News & Notes

Jerome Wiggins is gone, but his dispute with Sheila Jordan lives on.

Why does the county pay for her computer, anyway? Thanks to a punishing hit piece paid for by her committee, county school superintendent Sheila Jordan elbowed her way to victory on Election Day. The funny thing is she didn’t even have an opponent. Jordan dedicated her campaign to knocking off her top foe on the school board, Jerome Wiggins. Jordan’s handpicked candidate, Jacki Fox Ruby, annihilated Wiggins at the polls shortly after Jordan annihilated the incumbent with a campaign mailer that warned: “Wiggins’ history of actual and threatened violence makes him unfit to serve on the board of education.”

The piece featured several communications attributed to Wiggins including one in which he allegedly threatened an associate superintendent, “Do you want me to go crazy? — a 5150 — I’ll make an appointment to see Sheila Jordan and go home and get my baseball bat and no one will have computers.” (A “5150” refers to Welfare and Institution Code Section 5150, which says, “When any person as a result of mental disorder is a danger to others.”) “This was a political assassination by Sheila Jordan of another black elected official,” Wiggins said the day after the election. “She used slander and racially tinged defamation of character to undermine my reelection.” Jordan, however, isn’t making any apologies. She predicts without Wiggins she and the board will finally “work as a team” and stop worrying about Wiggins wigging out.

Their election battle might be over, but the war between Jordan and Wiggins isn’t. Earlier this year, Wiggins filed a complaint with the district attorney accusing Jordan of, among other things, improperly mixing official business with personal politicking.

In a November 12, 2001 e-mail titled “Campaigning again!” sent to dozens of politicos, Jordan wrote, “I am having a kickoff in coordination with Jacki Fox Ruby who is running for my board. It would mean a lot to me to have you present.” At the bottom of the email is Jordan’s e-mail signature, which includes her job title and contact information at work (the body of the e-mail, however, clearly contains private contact info). Wiggins argues that Jordan ventured into illegal territory by listing her work information on a campaign missive.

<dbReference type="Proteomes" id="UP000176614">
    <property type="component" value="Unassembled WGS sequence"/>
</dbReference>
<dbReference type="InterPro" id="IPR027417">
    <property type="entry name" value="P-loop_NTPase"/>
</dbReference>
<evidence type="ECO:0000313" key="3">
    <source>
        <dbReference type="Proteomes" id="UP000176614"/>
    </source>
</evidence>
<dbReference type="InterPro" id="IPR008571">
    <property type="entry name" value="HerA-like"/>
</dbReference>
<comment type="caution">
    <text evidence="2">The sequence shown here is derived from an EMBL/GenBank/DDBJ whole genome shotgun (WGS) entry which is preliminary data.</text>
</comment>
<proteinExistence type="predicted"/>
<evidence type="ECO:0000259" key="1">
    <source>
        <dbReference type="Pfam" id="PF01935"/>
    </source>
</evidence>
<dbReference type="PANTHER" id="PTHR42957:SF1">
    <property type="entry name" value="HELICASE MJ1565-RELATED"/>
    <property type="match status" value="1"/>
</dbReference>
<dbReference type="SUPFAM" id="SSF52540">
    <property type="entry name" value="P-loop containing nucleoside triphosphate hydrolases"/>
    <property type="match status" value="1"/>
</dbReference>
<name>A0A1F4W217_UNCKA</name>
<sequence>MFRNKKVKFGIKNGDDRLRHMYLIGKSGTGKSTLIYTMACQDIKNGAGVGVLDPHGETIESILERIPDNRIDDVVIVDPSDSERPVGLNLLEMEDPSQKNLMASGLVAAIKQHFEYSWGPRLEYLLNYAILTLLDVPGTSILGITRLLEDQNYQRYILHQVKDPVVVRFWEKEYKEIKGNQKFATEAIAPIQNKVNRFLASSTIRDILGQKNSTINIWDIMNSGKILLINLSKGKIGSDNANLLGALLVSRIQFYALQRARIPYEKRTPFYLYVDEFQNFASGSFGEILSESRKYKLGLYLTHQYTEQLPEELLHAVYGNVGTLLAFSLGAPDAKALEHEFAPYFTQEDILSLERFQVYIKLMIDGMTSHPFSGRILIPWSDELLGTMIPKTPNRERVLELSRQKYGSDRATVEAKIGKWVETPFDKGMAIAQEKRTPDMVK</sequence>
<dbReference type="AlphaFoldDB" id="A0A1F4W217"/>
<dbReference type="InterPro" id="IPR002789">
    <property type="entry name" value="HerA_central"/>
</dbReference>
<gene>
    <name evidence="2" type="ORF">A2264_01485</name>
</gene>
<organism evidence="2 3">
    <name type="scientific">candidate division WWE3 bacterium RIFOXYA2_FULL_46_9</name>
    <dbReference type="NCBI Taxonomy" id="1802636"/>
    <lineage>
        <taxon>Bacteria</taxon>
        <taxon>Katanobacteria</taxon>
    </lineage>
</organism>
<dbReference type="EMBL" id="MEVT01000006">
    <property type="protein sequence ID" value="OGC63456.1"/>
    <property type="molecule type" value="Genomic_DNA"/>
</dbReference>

He also suggests Jordan actually used county computer equipment to send the campaign e-mail, which appears to be true — sort of. And here things get cyber-complicated. The county office of education supplies Jordan and her seven board members with a computer and Internet access to be able to work from their homes. According to Jordan, she has three computers in her house — one provided by the county and two for personal use. It was from one of her personal computers, Jordan told 7 Days, she sent the “Campaigning again!” letter using her private e-mail address. Here’s the tricky part: After Jordan hit the send button, her private electronic campaign missive traveled via the county office of education’s central server, nicknamed Socrates. In other words, she used a government-owned computer server to send out a private campaign e-mail.

Jordan said she has made a conscious effort to keep her work and personal stuff separate. “I’ve run an ethical campaign,” she said. Jordan referred more technical questions to her computer geek hubby, Larry Cooperman. Cooperman acknowledged that private e-mails from their home do go over the county server. But sending those personal e-mails doesn’t cost the county any extra dough, Cooperman said. Besides, he argued, the county doesn’t necessarily prohibit the private use of public equipment — such as cars or cell phones — as long as the official reimburses the costs to the county. In this case, the cost was zero cents, Cooperman said.

Even if it all adds up to a lot of non-cents, Wiggins is pushing ahead with his complaint and making his case to the DA.